Time to cut red tape, state rep says

Larry Limpf


State Representative Scott Wiggam is pushing to reduce red tape that he says hampers small businesses.
The House Agriculture and Conservation Committee heard testimony last week on House Bill 464, which would eliminate the asset management reporting requirements for businesses.
The reporting requirements were developed through rulemaking authority given to the Ohio Environmental Protection Agency in 2017. Under the requirements, private businesses that supply water to the public must file documentation of inventory and evaluation of all assets, an operation and maintenance program, emergency preparedness and contingency plan, criteria and timelines for infrastructure replacement, capacity projections and capital improvement planning and a long-term funding strategy to implement the asset management program.
Rep. Wiggam said the added bureaucracy of the reporting requirements doesn’t increase safety and only adds costs to small businesses.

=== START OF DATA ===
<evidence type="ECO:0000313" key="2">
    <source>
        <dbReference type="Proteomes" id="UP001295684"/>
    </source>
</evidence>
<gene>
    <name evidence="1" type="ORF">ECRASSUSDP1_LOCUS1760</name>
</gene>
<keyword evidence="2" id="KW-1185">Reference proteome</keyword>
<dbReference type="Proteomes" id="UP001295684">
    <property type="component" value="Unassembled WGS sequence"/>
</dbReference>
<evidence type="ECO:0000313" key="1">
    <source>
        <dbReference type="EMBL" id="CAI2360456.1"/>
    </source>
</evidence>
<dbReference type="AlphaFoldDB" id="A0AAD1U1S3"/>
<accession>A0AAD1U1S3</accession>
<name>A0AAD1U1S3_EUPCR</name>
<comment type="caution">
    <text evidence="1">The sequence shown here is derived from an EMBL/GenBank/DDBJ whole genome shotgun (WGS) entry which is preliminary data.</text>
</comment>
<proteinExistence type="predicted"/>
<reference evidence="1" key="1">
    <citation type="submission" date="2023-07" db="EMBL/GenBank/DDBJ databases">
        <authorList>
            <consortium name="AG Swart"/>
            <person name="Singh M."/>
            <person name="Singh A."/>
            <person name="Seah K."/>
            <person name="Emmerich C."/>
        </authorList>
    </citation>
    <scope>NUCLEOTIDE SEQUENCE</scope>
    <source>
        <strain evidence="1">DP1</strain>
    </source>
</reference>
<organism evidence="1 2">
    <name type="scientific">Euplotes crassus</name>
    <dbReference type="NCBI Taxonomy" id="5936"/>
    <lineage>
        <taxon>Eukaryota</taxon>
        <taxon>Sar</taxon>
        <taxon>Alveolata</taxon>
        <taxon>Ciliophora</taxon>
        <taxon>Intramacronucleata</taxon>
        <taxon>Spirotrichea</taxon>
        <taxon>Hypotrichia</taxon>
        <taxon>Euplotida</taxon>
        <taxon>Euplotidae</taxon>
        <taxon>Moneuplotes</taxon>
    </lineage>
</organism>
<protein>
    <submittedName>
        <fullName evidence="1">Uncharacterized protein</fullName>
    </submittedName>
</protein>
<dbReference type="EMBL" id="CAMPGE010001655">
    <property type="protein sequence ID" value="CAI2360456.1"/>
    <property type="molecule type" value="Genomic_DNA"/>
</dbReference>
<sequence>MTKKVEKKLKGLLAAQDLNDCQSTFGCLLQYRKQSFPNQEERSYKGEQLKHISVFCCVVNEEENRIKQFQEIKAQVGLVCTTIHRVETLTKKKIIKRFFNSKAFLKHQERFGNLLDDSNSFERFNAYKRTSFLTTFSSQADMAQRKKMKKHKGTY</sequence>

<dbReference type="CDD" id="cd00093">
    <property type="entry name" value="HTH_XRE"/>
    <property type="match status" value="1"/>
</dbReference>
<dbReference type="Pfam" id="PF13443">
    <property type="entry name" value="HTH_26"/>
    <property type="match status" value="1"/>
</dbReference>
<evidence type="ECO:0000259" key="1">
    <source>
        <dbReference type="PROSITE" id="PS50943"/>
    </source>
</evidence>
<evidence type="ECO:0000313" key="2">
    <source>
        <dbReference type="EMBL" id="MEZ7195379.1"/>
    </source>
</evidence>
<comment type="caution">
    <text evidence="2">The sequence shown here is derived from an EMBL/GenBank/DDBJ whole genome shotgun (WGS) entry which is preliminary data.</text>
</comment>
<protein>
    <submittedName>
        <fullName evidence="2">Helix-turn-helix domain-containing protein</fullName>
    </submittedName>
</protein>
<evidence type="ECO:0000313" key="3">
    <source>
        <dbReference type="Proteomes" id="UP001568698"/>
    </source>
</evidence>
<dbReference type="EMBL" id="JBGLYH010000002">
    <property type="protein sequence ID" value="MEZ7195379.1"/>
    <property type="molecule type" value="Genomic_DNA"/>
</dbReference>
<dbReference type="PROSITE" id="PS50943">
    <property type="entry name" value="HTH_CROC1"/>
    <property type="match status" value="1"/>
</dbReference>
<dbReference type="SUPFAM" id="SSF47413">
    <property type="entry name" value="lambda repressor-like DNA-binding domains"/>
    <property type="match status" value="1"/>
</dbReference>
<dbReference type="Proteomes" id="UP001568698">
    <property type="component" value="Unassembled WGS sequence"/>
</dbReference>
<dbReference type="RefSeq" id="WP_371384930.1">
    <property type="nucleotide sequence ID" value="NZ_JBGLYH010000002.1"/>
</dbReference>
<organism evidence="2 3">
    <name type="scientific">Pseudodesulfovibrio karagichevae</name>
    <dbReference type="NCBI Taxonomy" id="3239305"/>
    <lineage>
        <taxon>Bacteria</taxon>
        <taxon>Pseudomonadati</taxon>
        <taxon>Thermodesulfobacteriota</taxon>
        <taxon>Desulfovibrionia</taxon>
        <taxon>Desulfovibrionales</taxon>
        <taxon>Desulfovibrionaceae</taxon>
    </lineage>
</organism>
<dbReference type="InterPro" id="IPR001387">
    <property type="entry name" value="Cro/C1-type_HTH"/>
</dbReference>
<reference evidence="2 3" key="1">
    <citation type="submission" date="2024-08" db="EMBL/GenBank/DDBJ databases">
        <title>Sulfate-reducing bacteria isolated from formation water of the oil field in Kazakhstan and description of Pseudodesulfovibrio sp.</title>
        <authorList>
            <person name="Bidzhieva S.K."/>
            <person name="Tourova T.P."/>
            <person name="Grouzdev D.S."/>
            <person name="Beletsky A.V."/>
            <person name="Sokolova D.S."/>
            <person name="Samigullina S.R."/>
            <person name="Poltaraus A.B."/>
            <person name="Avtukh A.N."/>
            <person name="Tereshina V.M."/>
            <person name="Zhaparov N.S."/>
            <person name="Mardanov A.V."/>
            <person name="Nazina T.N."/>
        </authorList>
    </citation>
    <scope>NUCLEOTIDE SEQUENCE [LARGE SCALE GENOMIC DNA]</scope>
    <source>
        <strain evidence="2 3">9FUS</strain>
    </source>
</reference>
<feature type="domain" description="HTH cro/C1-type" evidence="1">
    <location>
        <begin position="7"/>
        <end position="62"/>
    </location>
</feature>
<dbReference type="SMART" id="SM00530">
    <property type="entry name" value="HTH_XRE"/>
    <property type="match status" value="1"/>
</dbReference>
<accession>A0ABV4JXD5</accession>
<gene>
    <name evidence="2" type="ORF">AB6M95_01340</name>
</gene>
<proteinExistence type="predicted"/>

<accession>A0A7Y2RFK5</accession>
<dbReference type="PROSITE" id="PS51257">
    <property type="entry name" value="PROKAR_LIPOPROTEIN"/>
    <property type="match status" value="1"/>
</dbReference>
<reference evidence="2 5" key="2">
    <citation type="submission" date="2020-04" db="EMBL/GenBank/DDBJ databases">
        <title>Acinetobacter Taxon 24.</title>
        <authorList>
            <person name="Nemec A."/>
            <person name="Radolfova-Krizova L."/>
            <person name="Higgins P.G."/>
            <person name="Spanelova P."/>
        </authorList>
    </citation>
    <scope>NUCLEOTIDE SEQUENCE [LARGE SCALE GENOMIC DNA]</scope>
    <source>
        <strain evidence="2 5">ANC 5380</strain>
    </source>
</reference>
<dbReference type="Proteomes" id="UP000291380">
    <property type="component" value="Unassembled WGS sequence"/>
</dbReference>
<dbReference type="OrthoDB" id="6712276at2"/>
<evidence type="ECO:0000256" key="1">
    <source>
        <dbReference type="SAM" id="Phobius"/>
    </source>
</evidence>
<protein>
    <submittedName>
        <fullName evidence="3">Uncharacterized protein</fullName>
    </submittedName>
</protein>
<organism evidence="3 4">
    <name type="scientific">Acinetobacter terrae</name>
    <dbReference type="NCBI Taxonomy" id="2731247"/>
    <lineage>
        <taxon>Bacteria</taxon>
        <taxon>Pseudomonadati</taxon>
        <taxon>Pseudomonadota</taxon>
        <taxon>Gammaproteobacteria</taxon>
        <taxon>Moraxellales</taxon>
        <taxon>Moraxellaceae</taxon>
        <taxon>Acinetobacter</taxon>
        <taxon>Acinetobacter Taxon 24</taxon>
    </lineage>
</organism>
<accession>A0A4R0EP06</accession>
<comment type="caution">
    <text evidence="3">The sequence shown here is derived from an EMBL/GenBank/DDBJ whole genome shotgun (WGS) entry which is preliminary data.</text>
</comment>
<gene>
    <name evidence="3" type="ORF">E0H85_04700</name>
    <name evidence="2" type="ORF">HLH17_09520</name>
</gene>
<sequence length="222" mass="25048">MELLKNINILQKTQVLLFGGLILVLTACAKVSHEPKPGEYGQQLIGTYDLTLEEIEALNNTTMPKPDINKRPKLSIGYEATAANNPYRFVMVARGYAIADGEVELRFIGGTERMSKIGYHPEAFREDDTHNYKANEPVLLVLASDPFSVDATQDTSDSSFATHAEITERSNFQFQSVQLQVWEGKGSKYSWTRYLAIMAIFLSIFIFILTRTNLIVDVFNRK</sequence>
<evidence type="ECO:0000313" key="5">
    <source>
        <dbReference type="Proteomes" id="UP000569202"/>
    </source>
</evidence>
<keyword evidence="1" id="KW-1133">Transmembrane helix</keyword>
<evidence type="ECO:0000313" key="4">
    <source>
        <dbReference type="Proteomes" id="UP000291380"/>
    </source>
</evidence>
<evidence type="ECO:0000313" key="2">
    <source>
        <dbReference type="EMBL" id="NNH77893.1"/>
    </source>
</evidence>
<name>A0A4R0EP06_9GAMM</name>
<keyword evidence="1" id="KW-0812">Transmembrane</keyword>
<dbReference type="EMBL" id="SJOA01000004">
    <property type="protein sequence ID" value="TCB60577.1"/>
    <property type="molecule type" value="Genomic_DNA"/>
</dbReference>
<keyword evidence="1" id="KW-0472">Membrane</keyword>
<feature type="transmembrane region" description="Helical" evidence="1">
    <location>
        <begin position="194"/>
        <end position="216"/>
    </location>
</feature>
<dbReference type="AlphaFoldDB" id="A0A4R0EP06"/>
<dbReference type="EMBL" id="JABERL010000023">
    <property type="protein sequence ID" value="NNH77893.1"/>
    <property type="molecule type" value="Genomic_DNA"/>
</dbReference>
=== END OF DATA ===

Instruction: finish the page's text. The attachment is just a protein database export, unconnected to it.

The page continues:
“This program is not needed and it places an unnecessary burden and an over regulation of small, privately owned businesses,” he said when he introduced the bill earlier this year. “Privately owned businesses should not have to submit financial and budgeting information to the Ohio EPA.”
Under current law, private businesses that have a public water source can be fined up to $25,000 each day for non-compliance and owners can be jailed up to four years.
Jeff Hoffman, of the Ohio Campground Owners Association, Inc., provided proponent testimony on the bill to the committee.
He said OCOA members operate small water systems as part of their operations.
“We believe that when the law was passed to create the asset management program the intended entities for compliance were the publicly owned and operated water systems,” he said. “However, the law defines public water systems much more broadly and captures many water systems that are privately owned, but services our customers, i.e. members of the public. Our campgrounds do not receive any public funds to operate our water systems.
“Eliminating the asset management program does not absolve our members with water systems from complying with all water quality laws. Nor does eliminating this administrative requirement remove Ohio EPA’s authority from shutting down our systems or requiring us to mitigate any water quality issues. HB 464 would simply remove unneeded paperwork and an administrative requirement.”


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